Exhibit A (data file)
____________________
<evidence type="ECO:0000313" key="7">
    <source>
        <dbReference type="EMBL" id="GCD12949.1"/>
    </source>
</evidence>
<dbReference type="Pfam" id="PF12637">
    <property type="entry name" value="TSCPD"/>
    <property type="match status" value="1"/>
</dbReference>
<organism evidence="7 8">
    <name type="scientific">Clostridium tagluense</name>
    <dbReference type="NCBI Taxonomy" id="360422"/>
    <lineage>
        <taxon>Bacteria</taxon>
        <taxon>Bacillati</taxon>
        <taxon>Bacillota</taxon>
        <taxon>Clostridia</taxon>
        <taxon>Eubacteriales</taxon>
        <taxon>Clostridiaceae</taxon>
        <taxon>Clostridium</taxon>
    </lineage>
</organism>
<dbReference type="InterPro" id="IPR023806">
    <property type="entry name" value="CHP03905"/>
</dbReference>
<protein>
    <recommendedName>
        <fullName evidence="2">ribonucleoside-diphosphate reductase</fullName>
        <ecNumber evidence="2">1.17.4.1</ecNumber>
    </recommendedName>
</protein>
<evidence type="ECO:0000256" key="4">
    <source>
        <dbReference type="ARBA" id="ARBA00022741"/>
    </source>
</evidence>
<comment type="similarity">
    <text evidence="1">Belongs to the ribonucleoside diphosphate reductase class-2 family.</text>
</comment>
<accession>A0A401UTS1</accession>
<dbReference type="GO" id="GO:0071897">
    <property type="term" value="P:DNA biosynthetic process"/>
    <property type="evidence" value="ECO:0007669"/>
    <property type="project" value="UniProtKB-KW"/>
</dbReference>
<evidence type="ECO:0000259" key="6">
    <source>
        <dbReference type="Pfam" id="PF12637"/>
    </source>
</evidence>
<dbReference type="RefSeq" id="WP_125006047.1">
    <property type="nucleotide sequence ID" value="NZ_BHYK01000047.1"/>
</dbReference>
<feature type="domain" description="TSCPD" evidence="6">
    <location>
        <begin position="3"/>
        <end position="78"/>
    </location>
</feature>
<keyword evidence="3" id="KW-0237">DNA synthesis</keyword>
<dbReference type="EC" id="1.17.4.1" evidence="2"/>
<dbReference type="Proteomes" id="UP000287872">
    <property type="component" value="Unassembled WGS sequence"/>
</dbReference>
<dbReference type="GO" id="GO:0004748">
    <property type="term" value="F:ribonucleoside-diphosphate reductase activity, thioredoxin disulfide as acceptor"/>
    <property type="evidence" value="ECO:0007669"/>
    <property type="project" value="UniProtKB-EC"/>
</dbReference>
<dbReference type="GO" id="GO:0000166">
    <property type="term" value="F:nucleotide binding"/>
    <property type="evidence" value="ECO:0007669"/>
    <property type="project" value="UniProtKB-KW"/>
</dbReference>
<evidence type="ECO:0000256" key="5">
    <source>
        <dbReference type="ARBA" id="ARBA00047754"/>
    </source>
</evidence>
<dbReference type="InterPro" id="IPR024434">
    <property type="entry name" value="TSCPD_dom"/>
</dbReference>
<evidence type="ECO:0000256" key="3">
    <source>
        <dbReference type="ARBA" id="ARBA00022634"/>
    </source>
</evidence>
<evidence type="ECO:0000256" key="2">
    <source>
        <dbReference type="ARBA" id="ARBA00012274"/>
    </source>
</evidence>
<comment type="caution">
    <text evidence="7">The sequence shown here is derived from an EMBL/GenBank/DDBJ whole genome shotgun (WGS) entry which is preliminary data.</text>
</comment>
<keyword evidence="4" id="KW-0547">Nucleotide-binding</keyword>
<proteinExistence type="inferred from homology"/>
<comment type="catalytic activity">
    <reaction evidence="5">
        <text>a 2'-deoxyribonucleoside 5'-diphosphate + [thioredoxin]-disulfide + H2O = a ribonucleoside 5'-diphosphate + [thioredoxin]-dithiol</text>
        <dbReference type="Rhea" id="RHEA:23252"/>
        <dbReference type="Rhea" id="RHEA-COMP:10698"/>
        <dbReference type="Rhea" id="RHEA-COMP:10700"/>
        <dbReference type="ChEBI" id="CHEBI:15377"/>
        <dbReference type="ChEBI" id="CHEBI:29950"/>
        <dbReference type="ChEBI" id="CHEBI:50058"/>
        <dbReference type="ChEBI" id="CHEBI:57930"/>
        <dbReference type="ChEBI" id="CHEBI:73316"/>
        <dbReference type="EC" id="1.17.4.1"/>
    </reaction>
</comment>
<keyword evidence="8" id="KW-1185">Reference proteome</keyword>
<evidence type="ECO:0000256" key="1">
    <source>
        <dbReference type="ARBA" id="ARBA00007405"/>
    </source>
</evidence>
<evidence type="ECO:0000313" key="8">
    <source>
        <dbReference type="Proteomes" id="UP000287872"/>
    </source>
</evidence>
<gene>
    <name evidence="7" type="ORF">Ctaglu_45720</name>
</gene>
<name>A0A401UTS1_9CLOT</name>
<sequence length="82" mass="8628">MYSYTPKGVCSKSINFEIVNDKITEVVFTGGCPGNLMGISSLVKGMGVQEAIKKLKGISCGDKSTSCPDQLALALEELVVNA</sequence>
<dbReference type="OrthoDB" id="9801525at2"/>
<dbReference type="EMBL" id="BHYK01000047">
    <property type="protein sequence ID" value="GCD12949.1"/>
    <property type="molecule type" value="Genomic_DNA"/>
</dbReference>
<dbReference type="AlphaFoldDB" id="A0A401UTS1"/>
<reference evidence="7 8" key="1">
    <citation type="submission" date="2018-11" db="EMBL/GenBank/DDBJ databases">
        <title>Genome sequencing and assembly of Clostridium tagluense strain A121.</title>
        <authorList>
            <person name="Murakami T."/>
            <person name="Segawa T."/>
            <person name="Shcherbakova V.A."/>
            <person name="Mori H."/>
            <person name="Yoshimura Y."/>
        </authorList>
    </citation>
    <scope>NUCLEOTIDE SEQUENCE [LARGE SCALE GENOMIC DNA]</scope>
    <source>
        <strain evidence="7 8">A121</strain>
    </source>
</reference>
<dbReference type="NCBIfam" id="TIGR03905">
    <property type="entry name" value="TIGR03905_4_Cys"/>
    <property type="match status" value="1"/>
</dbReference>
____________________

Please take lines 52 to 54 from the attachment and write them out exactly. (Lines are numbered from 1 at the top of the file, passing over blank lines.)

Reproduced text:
    <property type="nucleotide sequence ID" value="NZ_BHYK01000047.1"/>
</dbReference>
<feature type="domain" description="TSCPD" evidence="6">